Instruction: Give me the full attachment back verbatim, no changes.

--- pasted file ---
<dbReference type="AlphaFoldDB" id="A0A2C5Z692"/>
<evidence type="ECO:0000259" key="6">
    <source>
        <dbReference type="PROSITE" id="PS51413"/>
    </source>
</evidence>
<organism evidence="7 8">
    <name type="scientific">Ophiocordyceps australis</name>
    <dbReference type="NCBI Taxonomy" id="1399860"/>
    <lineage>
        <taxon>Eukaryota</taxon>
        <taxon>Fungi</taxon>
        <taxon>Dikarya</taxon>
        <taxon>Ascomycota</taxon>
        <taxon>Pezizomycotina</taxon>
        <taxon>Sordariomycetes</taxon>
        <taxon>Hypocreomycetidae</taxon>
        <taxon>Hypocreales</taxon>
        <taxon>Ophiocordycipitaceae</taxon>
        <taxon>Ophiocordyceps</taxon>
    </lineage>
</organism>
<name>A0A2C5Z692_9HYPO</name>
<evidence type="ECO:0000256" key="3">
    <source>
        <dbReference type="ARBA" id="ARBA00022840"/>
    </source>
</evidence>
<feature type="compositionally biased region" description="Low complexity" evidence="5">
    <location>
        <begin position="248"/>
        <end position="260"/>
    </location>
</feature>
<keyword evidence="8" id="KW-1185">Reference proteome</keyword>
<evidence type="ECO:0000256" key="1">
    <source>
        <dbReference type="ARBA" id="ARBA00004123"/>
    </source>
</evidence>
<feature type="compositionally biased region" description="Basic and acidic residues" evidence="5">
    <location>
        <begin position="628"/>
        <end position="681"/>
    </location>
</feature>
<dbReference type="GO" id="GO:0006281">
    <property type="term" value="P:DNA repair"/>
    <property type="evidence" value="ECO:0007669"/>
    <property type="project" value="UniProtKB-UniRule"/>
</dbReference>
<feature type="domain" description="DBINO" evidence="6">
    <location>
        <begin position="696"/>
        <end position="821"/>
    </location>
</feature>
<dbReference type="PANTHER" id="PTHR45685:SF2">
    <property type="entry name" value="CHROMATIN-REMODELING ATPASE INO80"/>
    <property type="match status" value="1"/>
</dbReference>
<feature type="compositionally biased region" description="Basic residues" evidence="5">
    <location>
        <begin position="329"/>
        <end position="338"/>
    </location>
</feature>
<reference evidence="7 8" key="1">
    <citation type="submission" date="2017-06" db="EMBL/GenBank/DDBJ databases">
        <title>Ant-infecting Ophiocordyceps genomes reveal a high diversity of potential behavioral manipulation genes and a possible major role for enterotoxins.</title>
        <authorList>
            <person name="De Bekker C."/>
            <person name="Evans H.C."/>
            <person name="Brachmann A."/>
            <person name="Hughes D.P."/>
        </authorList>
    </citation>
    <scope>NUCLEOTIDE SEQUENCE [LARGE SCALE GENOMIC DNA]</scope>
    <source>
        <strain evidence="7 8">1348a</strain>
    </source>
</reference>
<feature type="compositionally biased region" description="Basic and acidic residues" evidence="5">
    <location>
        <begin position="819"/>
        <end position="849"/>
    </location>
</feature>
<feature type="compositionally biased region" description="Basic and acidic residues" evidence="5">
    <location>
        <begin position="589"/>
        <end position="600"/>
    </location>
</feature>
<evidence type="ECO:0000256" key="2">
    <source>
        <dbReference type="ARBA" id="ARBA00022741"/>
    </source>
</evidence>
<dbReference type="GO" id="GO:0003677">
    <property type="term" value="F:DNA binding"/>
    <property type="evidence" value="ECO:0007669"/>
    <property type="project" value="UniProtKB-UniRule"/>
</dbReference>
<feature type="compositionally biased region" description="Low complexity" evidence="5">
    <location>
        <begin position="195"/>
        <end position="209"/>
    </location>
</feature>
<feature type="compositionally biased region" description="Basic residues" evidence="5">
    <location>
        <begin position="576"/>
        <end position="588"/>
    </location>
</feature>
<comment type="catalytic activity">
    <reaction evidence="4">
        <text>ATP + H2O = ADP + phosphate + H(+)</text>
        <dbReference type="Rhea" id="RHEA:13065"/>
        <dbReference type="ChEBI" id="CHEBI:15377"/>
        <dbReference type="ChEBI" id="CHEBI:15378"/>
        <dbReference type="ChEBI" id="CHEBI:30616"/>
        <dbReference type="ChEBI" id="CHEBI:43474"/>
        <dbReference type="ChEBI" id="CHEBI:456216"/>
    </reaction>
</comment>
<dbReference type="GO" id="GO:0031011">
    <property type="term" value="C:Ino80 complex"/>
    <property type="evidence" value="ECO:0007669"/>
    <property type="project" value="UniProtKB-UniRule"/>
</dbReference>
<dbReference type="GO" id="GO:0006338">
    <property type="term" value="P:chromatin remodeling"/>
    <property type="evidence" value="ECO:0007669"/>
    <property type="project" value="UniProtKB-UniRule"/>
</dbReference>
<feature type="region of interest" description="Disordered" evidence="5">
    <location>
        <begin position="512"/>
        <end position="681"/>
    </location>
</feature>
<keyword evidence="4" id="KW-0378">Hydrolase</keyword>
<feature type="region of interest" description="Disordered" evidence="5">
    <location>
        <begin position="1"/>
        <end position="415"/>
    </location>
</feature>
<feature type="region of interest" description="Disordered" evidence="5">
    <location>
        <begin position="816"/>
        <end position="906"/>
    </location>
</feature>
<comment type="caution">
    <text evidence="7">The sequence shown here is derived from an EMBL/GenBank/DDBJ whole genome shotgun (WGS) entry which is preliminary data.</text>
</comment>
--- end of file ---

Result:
<dbReference type="AlphaFoldDB" id="A0A2C5Z692"/>
<evidence type="ECO:0000259" key="6">
    <source>
        <dbReference type="PROSITE" id="PS51413"/>
    </source>
</evidence>
<organism evidence="7 8">
    <name type="scientific">Ophiocordyceps australis</name>
    <dbReference type="NCBI Taxonomy" id="1399860"/>
    <lineage>
        <taxon>Eukaryota</taxon>
        <taxon>Fungi</taxon>
        <taxon>Dikarya</taxon>
        <taxon>Ascomycota</taxon>
        <taxon>Pezizomycotina</taxon>
        <taxon>Sordariomycetes</taxon>
        <taxon>Hypocreomycetidae</taxon>
        <taxon>Hypocreales</taxon>
        <taxon>Ophiocordycipitaceae</taxon>
        <taxon>Ophiocordyceps</taxon>
    </lineage>
</organism>
<name>A0A2C5Z692_9HYPO</name>
<evidence type="ECO:0000256" key="3">
    <source>
        <dbReference type="ARBA" id="ARBA00022840"/>
    </source>
</evidence>
<feature type="compositionally biased region" description="Low complexity" evidence="5">
    <location>
        <begin position="248"/>
        <end position="260"/>
    </location>
</feature>
<keyword evidence="8" id="KW-1185">Reference proteome</keyword>
<evidence type="ECO:0000256" key="1">
    <source>
        <dbReference type="ARBA" id="ARBA00004123"/>
    </source>
</evidence>
<feature type="compositionally biased region" description="Basic and acidic residues" evidence="5">
    <location>
        <begin position="628"/>
        <end position="681"/>
    </location>
</feature>
<dbReference type="GO" id="GO:0006281">
    <property type="term" value="P:DNA repair"/>
    <property type="evidence" value="ECO:0007669"/>
    <property type="project" value="UniProtKB-UniRule"/>
</dbReference>
<feature type="domain" description="DBINO" evidence="6">
    <location>
        <begin position="696"/>
        <end position="821"/>
    </location>
</feature>
<dbReference type="PANTHER" id="PTHR45685:SF2">
    <property type="entry name" value="CHROMATIN-REMODELING ATPASE INO80"/>
    <property type="match status" value="1"/>
</dbReference>
<feature type="compositionally biased region" description="Basic residues" evidence="5">
    <location>
        <begin position="329"/>
        <end position="338"/>
    </location>
</feature>
<reference evidence="7 8" key="1">
    <citation type="submission" date="2017-06" db="EMBL/GenBank/DDBJ databases">
        <title>Ant-infecting Ophiocordyceps genomes reveal a high diversity of potential behavioral manipulation genes and a possible major role for enterotoxins.</title>
        <authorList>
            <person name="De Bekker C."/>
            <person name="Evans H.C."/>
            <person name="Brachmann A."/>
            <person name="Hughes D.P."/>
        </authorList>
    </citation>
    <scope>NUCLEOTIDE SEQUENCE [LARGE SCALE GENOMIC DNA]</scope>
    <source>
        <strain evidence="7 8">1348a</strain>
    </source>
</reference>
<feature type="compositionally biased region" description="Basic and acidic residues" evidence="5">
    <location>
        <begin position="819"/>
        <end position="849"/>
    </location>
</feature>
<feature type="compositionally biased region" description="Basic and acidic residues" evidence="5">
    <location>
        <begin position="589"/>
        <end position="600"/>
    </location>
</feature>
<evidence type="ECO:0000256" key="2">
    <source>
        <dbReference type="ARBA" id="ARBA00022741"/>
    </source>
</evidence>
<dbReference type="GO" id="GO:0003677">
    <property type="term" value="F:DNA binding"/>
    <property type="evidence" value="ECO:0007669"/>
    <property type="project" value="UniProtKB-UniRule"/>
</dbReference>
<feature type="compositionally biased region" description="Low complexity" evidence="5">
    <location>
        <begin position="195"/>
        <end position="209"/>
    </location>
</feature>
<feature type="compositionally biased region" description="Basic residues" evidence="5">
    <location>
        <begin position="576"/>
        <end position="588"/>
    </location>
</feature>
<comment type="catalytic activity">
    <reaction evidence="4">
        <text>ATP + H2O = ADP + phosphate + H(+)</text>
        <dbReference type="Rhea" id="RHEA:13065"/>
        <dbReference type="ChEBI" id="CHEBI:15377"/>
        <dbReference type="ChEBI" id="CHEBI:15378"/>
        <dbReference type="ChEBI" id="CHEBI:30616"/>
        <dbReference type="ChEBI" id="CHEBI:43474"/>
        <dbReference type="ChEBI" id="CHEBI:456216"/>
    </reaction>
</comment>
<dbReference type="GO" id="GO:0031011">
    <property type="term" value="C:Ino80 complex"/>
    <property type="evidence" value="ECO:0007669"/>
    <property type="project" value="UniProtKB-UniRule"/>
</dbReference>
<dbReference type="GO" id="GO:0006338">
    <property type="term" value="P:chromatin remodeling"/>
    <property type="evidence" value="ECO:0007669"/>
    <property type="project" value="UniProtKB-UniRule"/>
</dbReference>
<feature type="region of interest" description="Disordered" evidence="5">
    <location>
        <begin position="512"/>
        <end position="681"/>
    </location>
</feature>
<keyword evidence="4" id="KW-0378">Hydrolase</keyword>
<feature type="region of interest" description="Disordered" evidence="5">
    <location>
        <begin position="1"/>
        <end position="415"/>
    </location>
</feature>
<feature type="region of interest" description="Disordered" evidence="5">
    <location>
        <begin position="816"/>
        <end position="906"/>
    </location>
</feature>
<comment type="caution">
    <text evidence="7">The sequence shown here is derived from an EMBL/GenBank/DDBJ whole genome shotgun (WGS) entry which is preliminary data.</text>
</comment>